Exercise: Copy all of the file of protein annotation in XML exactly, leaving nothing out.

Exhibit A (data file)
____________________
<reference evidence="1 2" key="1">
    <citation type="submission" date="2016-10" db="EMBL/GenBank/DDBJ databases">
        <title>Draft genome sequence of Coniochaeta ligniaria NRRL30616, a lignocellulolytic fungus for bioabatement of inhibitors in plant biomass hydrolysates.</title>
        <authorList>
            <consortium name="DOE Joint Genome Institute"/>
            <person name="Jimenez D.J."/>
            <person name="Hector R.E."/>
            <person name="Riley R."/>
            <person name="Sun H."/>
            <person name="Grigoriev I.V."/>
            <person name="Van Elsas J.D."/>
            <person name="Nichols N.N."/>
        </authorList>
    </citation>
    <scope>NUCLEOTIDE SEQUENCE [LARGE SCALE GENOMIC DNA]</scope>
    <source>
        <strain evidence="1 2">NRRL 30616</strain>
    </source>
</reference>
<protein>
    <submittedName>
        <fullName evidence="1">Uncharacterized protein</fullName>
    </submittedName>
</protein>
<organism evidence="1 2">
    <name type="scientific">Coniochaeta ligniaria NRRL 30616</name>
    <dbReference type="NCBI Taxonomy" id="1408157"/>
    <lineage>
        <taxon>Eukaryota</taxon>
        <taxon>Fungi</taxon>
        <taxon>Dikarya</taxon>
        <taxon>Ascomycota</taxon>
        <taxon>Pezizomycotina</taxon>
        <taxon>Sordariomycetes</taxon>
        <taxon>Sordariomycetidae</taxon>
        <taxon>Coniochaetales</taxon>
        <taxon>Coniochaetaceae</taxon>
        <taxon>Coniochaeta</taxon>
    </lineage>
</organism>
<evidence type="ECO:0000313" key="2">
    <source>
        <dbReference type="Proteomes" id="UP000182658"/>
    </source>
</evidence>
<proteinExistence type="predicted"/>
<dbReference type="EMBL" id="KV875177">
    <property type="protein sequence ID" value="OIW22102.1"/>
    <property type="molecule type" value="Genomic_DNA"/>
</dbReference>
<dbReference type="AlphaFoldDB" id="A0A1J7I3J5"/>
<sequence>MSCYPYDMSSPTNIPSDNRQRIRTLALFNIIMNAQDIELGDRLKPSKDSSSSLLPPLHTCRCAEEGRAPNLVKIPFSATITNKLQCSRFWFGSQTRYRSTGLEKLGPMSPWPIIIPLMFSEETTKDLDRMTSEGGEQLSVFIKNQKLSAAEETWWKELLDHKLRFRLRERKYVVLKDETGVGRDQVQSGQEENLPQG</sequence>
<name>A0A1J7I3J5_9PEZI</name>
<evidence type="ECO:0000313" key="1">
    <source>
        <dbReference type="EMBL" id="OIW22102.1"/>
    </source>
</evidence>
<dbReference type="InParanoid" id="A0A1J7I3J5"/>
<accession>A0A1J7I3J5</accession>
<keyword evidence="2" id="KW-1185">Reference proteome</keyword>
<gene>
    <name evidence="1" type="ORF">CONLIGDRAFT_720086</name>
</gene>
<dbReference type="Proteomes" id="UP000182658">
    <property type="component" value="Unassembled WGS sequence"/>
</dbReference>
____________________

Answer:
<reference evidence="1 2" key="1">
    <citation type="submission" date="2016-10" db="EMBL/GenBank/DDBJ databases">
        <title>Draft genome sequence of Coniochaeta ligniaria NRRL30616, a lignocellulolytic fungus for bioabatement of inhibitors in plant biomass hydrolysates.</title>
        <authorList>
            <consortium name="DOE Joint Genome Institute"/>
            <person name="Jimenez D.J."/>
            <person name="Hector R.E."/>
            <person name="Riley R."/>
            <person name="Sun H."/>
            <person name="Grigoriev I.V."/>
            <person name="Van Elsas J.D."/>
            <person name="Nichols N.N."/>
        </authorList>
    </citation>
    <scope>NUCLEOTIDE SEQUENCE [LARGE SCALE GENOMIC DNA]</scope>
    <source>
        <strain evidence="1 2">NRRL 30616</strain>
    </source>
</reference>
<protein>
    <submittedName>
        <fullName evidence="1">Uncharacterized protein</fullName>
    </submittedName>
</protein>
<organism evidence="1 2">
    <name type="scientific">Coniochaeta ligniaria NRRL 30616</name>
    <dbReference type="NCBI Taxonomy" id="1408157"/>
    <lineage>
        <taxon>Eukaryota</taxon>
        <taxon>Fungi</taxon>
        <taxon>Dikarya</taxon>
        <taxon>Ascomycota</taxon>
        <taxon>Pezizomycotina</taxon>
        <taxon>Sordariomycetes</taxon>
        <taxon>Sordariomycetidae</taxon>
        <taxon>Coniochaetales</taxon>
        <taxon>Coniochaetaceae</taxon>
        <taxon>Coniochaeta</taxon>
    </lineage>
</organism>
<evidence type="ECO:0000313" key="2">
    <source>
        <dbReference type="Proteomes" id="UP000182658"/>
    </source>
</evidence>
<proteinExistence type="predicted"/>
<dbReference type="EMBL" id="KV875177">
    <property type="protein sequence ID" value="OIW22102.1"/>
    <property type="molecule type" value="Genomic_DNA"/>
</dbReference>
<dbReference type="AlphaFoldDB" id="A0A1J7I3J5"/>
<sequence>MSCYPYDMSSPTNIPSDNRQRIRTLALFNIIMNAQDIELGDRLKPSKDSSSSLLPPLHTCRCAEEGRAPNLVKIPFSATITNKLQCSRFWFGSQTRYRSTGLEKLGPMSPWPIIIPLMFSEETTKDLDRMTSEGGEQLSVFIKNQKLSAAEETWWKELLDHKLRFRLRERKYVVLKDETGVGRDQVQSGQEENLPQG</sequence>
<name>A0A1J7I3J5_9PEZI</name>
<evidence type="ECO:0000313" key="1">
    <source>
        <dbReference type="EMBL" id="OIW22102.1"/>
    </source>
</evidence>
<dbReference type="InParanoid" id="A0A1J7I3J5"/>
<accession>A0A1J7I3J5</accession>
<keyword evidence="2" id="KW-1185">Reference proteome</keyword>
<gene>
    <name evidence="1" type="ORF">CONLIGDRAFT_720086</name>
</gene>
<dbReference type="Proteomes" id="UP000182658">
    <property type="component" value="Unassembled WGS sequence"/>
</dbReference>